The enlargement of the EU, while providing new opportunities for growth and bringing to the Union the experience of recent reforms, also raises important questions about the implementation of the Lisbon strategy. These countries, in particular the Baltic states, are the fastest growing economies in Europe. For them the main goal is to preserve the current economic growth by taking advantage of the common market opportunities and reducing other barriers to competition and productivity growth. The objectives of the Lisbon strategy in the areas of entrepreneurship, in particular reduction of administrative and tax burdens, health reforms, education and pension system reforms, are also priority areas for new member states.

At the same time, the very fact that the strategy includes policy objectives which are contradictory requires new members to choose their own priorities and not emulate the current EU welfare state policies that have caused the current economic slowdown (in particular, high social benefits reducing incentives to work). Moreover, in many areas the strategy makes only half a step in suggesting adequate solutions for social and economic problems (reduction of tax but only for small enterprises, increase in competition but excluding agriculture, etc.). Still, other policy recommendations provided in the strategy direct the efforts of acceding countries in the wrong direction (cohesion policy), or are relevant but due to the fast growing economy the governments in the acceding countries seem to disregard them (for example, the recommendation to reduce budget deficits during the times of economic growth).

Finally, measures undertaken in relation to EU accession contradict some of the important recommendations -- for example, in Lithuania the supply of EU structural funds will actually increase the level of state aid to business; support to farmers will increase public spending; and implementation of the most costly regulatory norms creates higher barriers to market entry, in particular for small companies. These measures go against the general trend of transition reforms, they reduce competition and distort motivations. While some of them are required as part of the accession measures, each new member state would benefit from critically evaluating new similar policy proposals on the EU agenda (and most of them are exactly about stricter regulatory norms) and should evaluate each of them in relation to the potential distortion of competition.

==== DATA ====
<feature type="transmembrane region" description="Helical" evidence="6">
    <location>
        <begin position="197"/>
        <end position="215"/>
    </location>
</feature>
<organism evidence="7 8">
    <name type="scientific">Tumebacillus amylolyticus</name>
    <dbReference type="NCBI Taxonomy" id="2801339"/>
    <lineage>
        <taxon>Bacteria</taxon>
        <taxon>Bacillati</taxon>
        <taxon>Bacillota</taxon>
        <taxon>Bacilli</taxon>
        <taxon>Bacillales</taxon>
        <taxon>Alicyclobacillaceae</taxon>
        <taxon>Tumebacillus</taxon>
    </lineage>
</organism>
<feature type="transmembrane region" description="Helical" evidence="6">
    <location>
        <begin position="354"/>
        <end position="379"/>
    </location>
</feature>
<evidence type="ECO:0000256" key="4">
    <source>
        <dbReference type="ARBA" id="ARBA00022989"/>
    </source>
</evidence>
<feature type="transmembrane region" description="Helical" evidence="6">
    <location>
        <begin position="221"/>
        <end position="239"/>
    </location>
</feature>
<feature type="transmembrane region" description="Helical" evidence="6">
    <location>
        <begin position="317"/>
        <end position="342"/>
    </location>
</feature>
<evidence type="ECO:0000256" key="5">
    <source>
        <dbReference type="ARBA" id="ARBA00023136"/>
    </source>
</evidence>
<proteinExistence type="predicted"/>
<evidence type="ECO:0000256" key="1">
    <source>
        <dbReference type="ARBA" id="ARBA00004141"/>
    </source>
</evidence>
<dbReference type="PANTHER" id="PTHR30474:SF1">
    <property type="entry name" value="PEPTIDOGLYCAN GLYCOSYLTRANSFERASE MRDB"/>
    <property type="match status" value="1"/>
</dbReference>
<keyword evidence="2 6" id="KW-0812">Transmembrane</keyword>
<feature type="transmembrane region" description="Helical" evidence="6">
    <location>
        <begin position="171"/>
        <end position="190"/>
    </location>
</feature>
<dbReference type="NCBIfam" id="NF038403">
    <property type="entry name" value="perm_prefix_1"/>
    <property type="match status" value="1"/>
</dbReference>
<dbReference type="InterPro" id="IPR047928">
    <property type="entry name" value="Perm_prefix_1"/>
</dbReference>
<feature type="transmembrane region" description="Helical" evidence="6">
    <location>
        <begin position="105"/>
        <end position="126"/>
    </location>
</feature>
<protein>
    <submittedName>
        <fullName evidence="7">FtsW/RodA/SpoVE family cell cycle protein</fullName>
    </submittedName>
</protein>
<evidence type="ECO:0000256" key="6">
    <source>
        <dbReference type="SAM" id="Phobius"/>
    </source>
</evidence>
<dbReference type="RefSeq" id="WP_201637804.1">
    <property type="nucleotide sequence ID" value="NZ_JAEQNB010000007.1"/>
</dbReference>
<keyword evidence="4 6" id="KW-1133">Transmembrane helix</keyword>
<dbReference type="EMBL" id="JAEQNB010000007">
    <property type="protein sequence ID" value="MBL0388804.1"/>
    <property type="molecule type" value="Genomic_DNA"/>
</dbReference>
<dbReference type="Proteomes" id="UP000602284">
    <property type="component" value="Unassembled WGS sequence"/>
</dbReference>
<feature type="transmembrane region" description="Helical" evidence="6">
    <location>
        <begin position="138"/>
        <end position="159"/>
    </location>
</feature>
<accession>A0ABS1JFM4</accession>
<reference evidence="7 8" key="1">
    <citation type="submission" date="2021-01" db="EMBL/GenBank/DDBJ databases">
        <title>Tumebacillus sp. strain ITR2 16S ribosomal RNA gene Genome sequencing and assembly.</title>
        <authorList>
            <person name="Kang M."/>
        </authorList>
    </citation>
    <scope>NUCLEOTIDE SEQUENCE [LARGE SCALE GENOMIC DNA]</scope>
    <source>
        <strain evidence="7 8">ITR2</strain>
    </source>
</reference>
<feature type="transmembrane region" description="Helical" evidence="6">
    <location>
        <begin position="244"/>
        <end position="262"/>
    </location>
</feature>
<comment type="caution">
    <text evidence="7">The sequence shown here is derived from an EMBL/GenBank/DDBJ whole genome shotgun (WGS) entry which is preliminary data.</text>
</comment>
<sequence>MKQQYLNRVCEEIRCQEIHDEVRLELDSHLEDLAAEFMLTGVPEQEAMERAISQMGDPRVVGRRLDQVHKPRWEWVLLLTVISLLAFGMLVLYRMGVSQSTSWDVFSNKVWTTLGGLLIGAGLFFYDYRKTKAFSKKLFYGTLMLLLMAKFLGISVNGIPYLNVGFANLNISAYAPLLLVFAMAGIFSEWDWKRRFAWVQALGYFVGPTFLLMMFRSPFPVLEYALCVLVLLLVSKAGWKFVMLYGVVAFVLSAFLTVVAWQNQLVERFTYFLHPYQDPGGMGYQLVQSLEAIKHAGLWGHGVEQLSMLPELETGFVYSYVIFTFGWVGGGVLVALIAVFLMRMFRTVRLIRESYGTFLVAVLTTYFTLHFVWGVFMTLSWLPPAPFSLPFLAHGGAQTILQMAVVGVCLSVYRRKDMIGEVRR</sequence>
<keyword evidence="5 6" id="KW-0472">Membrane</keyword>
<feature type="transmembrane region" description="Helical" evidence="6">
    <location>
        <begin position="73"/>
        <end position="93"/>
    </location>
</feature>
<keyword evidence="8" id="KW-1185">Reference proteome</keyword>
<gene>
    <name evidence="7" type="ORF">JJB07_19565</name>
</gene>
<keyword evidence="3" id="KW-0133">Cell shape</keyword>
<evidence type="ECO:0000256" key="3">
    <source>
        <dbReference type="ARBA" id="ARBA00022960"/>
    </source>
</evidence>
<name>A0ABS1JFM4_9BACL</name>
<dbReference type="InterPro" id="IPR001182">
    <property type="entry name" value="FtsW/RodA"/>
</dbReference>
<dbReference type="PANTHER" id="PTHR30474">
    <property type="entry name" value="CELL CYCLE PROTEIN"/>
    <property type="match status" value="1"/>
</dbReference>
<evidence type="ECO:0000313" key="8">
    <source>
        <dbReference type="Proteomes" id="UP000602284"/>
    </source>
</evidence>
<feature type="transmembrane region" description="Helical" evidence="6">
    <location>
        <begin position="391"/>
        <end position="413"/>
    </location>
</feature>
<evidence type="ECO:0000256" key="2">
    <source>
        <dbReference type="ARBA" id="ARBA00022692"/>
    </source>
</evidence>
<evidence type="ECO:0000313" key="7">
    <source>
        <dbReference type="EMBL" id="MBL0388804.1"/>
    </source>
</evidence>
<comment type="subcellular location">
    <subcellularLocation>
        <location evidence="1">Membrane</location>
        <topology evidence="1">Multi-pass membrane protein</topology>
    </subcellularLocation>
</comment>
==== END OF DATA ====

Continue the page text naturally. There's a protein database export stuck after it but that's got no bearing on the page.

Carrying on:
The Lisbon strategy will be nothing more than rhetoric detached from practical policy if the contradictions among its different objectives continue to be ignored. Plus, economic growth and competitiveness, and eventually the welfare of citizens, will depend on the productive forces and incentives, rather than EU or member state support. Meantime, for new member states, the challenge is to use the membership in the EU to remove remaining barriers to trade and business, which include regulations impeding market entry and innovation, the discriminatory nature of the EU in its external trade relations and such relics of central planning as the Common Agricultural Policy.

The author is Senior Policy Analyst at the Lithuanian Free Market Institute.